For Deadspin, Jeff Pearlman has written a remarkable piece, “The Fallout From Sportswriting’s Filthiest Fuck-Up.” Pearlman dives deep into the story of how an incredibly obscene paragraph managed to get slipped into a sports article in the Gallatin (Tenn.) News Examiner in 1997. In the middle of an otherwise routine item on the local high school soccer team comes this shocker:
Dixon sucks donkey dicks and doesn’t wipe the shit off before practice. We like to keep him at the sweeper position so his sperm breath will stop people from penetrating to the goal. Speaking of penetrating, he prefers tall, red-headed guys. Told me to tell Kris he said ‘hello.’
A couple of years ago, I looked into the early history of taboo words like shit ending up in mainstream newspapers by accident or through intentional mischief: “When Shit Hits the Newspapers.” My examples in that post are pretty tame by comparison, as when The Wyoming State Tribune left in some rude filler text in 1920:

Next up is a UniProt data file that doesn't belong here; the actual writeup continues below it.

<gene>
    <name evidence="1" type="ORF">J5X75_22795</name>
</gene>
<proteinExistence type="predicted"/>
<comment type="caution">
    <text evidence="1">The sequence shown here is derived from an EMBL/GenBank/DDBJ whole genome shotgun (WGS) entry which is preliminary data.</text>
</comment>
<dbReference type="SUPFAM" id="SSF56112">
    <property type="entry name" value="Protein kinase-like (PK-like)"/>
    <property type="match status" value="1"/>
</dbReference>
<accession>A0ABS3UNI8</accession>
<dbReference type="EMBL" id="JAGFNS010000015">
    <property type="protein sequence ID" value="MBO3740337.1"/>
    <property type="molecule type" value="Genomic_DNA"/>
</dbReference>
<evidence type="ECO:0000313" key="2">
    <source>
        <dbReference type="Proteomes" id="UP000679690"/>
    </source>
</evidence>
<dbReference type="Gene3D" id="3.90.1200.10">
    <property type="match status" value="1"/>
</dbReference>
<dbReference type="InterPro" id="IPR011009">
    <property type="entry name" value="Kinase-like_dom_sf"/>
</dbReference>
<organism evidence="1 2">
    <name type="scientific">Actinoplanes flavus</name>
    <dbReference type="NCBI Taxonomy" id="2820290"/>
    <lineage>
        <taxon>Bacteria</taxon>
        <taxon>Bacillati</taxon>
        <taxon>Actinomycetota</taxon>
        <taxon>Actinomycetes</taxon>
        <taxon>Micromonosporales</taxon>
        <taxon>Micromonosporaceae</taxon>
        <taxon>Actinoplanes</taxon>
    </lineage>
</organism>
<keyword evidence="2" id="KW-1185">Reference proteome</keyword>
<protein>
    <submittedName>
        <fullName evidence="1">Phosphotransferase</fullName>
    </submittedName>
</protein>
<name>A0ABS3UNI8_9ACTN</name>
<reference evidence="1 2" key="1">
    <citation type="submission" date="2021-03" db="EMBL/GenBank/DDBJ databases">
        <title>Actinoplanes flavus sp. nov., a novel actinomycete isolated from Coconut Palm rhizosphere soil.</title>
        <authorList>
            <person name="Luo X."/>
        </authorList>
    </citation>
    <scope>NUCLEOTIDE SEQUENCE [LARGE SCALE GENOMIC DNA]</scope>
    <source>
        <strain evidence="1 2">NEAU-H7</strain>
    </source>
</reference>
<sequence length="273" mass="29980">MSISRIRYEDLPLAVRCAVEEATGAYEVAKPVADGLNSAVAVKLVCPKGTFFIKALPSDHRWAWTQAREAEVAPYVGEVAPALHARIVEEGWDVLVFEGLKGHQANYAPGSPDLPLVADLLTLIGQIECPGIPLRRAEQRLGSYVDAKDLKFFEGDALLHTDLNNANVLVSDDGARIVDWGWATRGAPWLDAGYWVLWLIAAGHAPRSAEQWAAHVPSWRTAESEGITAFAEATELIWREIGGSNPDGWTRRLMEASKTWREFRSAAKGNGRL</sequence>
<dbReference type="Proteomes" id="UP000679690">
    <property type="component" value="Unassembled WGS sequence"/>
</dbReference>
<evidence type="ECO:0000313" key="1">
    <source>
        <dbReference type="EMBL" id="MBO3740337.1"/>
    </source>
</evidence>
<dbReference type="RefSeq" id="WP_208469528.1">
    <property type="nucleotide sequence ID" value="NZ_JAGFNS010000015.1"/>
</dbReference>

xzﬁﬂﬀBull shit Jocko now is the
Now Jack you are wull of sit
you are cmuck full f the shit
Pearlman’s account of the Gallatin News Examiner fuck-up is instructive in understanding how such things can end up in a newspaper. In the Gallatin case, an inexperienced staff writer inserted the offending paragraph to get a rise out of an equally inexperienced sports editor. And due to the time crunch of getting a newspaper out with a small staff, the paragraph was never spotted and went out to the local community in all its unexpurgated glory.
The repercussions in this case were enormous, leading to two libel lawsuits, as Pearlman explains. In the closing argument in one of the court cases, the attorney representing Garrett Dixon (he of the donkey dicks and sperm breath) declared that the paragraph in question represented “the most outrageous, violent, filthy language ever printed in American mainstream news media.” That might sound a bit hyperbolic, but the paragraph would certainly rank near the top of any list of obscenities published in the mainstream U.S. media. And keep in mind this was 1997, a year before news outlets had to grapple with the Starr Report, and two decades before Anthony Scaramucci introduced us to Mooch Mouth.